National Poetry Month: Looking at National Poetry - NCTE
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National Poetry Month: Looking at National Poetry

April is National Poetry Month! Launched by the Academy of American Poets in April 1996, National Poetry Month reminds the public that poets have an integral role to play in our culture and that poetry matters. Over the years, it has become the largest literary celebration in the world, with tens of millions of readers, students, K–12 teachers, librarians, booksellers, literary events curators, publishers, families, and, of course, poets, marking poetry’s important place in our lives.

Inspired by Poetry of Place: Helping Students Write Their Worlds and resources from the Library of Congress, each week this month we will look at place-based poetry, going from the world to your neighborhood. This week we will look at national poetry.

The highest poetry office in the country belongs—both literally and symbolically—to the US Poet Laureate. Headquartered at the Library’s Poetry and Literature Center in the attic of the Thomas Jefferson Building, the Poet Laureateship is the only national position dedicated to raising awareness and appreciation of poetry among the American public. Originally established in 1936 as an endowed Chair of Poetry in the English Language, the position, as conceived by Librarian of Congress Herbert Putnam, was created to build the Library’s literary collections and encourage their public use. Learn more in this post from the Library of Congress.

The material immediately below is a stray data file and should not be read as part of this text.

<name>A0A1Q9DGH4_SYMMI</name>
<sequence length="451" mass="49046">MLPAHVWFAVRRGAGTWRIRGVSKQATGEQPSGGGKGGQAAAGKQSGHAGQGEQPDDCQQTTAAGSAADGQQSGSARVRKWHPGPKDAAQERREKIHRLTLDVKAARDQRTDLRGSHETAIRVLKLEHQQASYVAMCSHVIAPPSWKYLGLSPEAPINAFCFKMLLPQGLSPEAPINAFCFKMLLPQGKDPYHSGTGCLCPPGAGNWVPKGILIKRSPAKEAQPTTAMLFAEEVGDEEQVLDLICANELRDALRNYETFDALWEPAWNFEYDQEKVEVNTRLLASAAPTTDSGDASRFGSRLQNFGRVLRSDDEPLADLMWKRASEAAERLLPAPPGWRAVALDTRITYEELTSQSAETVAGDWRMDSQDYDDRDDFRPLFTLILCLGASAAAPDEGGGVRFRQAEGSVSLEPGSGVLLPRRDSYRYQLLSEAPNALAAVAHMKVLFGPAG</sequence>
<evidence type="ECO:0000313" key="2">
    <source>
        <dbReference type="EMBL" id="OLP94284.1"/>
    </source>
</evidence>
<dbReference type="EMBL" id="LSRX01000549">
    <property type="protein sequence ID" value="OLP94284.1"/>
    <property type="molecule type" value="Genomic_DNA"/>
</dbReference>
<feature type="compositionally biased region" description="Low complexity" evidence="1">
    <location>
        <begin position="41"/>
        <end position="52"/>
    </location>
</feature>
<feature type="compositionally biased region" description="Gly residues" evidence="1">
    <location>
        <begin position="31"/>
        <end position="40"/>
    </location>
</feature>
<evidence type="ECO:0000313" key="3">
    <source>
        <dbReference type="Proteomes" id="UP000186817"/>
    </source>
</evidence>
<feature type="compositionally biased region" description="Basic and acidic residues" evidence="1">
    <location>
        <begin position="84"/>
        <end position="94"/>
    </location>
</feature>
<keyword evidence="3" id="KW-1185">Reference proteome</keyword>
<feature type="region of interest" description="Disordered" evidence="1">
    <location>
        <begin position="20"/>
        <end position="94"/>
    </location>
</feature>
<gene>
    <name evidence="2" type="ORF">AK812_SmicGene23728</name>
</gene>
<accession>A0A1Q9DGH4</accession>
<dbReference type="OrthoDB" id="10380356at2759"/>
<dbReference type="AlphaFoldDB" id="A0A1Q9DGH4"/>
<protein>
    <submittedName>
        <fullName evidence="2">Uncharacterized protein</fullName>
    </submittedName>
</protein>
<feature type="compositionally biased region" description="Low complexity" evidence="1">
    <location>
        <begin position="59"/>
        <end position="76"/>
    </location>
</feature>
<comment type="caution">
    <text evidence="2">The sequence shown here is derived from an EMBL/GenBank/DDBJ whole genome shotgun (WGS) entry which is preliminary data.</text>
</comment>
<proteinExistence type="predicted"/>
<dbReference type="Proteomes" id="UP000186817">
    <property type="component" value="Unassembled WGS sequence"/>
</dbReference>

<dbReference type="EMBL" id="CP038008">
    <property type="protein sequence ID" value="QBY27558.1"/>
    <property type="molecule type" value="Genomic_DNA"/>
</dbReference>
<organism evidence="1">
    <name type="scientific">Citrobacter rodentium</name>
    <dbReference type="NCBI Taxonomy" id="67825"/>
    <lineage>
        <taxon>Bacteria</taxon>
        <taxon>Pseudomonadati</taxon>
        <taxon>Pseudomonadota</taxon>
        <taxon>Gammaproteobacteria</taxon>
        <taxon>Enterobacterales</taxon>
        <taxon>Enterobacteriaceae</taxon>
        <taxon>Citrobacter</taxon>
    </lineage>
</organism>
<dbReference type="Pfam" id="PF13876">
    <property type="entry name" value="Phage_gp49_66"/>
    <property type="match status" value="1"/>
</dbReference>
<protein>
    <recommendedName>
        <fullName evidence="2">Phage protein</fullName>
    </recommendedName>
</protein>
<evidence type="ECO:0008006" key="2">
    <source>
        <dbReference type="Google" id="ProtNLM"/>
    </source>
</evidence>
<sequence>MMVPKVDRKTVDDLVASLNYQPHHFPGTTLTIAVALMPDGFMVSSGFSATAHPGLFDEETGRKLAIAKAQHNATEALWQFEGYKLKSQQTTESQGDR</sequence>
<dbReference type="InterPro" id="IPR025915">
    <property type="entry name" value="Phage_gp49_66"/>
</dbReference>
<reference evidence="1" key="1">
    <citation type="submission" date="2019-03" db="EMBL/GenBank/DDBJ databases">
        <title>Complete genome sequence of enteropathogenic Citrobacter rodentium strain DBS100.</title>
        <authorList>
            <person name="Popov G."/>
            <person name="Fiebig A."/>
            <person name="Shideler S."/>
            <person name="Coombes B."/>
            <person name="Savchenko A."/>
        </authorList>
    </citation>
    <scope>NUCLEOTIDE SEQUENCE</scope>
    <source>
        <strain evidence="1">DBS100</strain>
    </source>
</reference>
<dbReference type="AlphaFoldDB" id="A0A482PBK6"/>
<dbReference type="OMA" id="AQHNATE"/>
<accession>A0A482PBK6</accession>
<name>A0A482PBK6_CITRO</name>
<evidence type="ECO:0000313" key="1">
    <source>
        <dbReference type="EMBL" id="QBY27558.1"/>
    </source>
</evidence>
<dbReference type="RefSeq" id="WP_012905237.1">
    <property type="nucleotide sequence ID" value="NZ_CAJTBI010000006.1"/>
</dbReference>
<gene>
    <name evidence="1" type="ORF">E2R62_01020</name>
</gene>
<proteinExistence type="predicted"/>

Appointed by the Librarian of Congress, the Poet Laureate Consultant in Poetry serves as the nation’s official poet. Access here a growing collection of research guides on US Poets Laureate and Consultants in Poetry from the Library of Congress.

NCTE has been fortunate to work with and learn from a number of US Poets Laureates:

How do you engage with the Poet Laureates?

Curious about the NCTE and Library of Congress connection? Through a grant announced by NCTE Executive Director Emily Kirkpatrick, NCTE is engaged in ongoing work with the Library of Congress, and “will connect the ELA community with the Library of Congress to expand the use of primary sources in teaching.” Stay tuned for more throughout the year!

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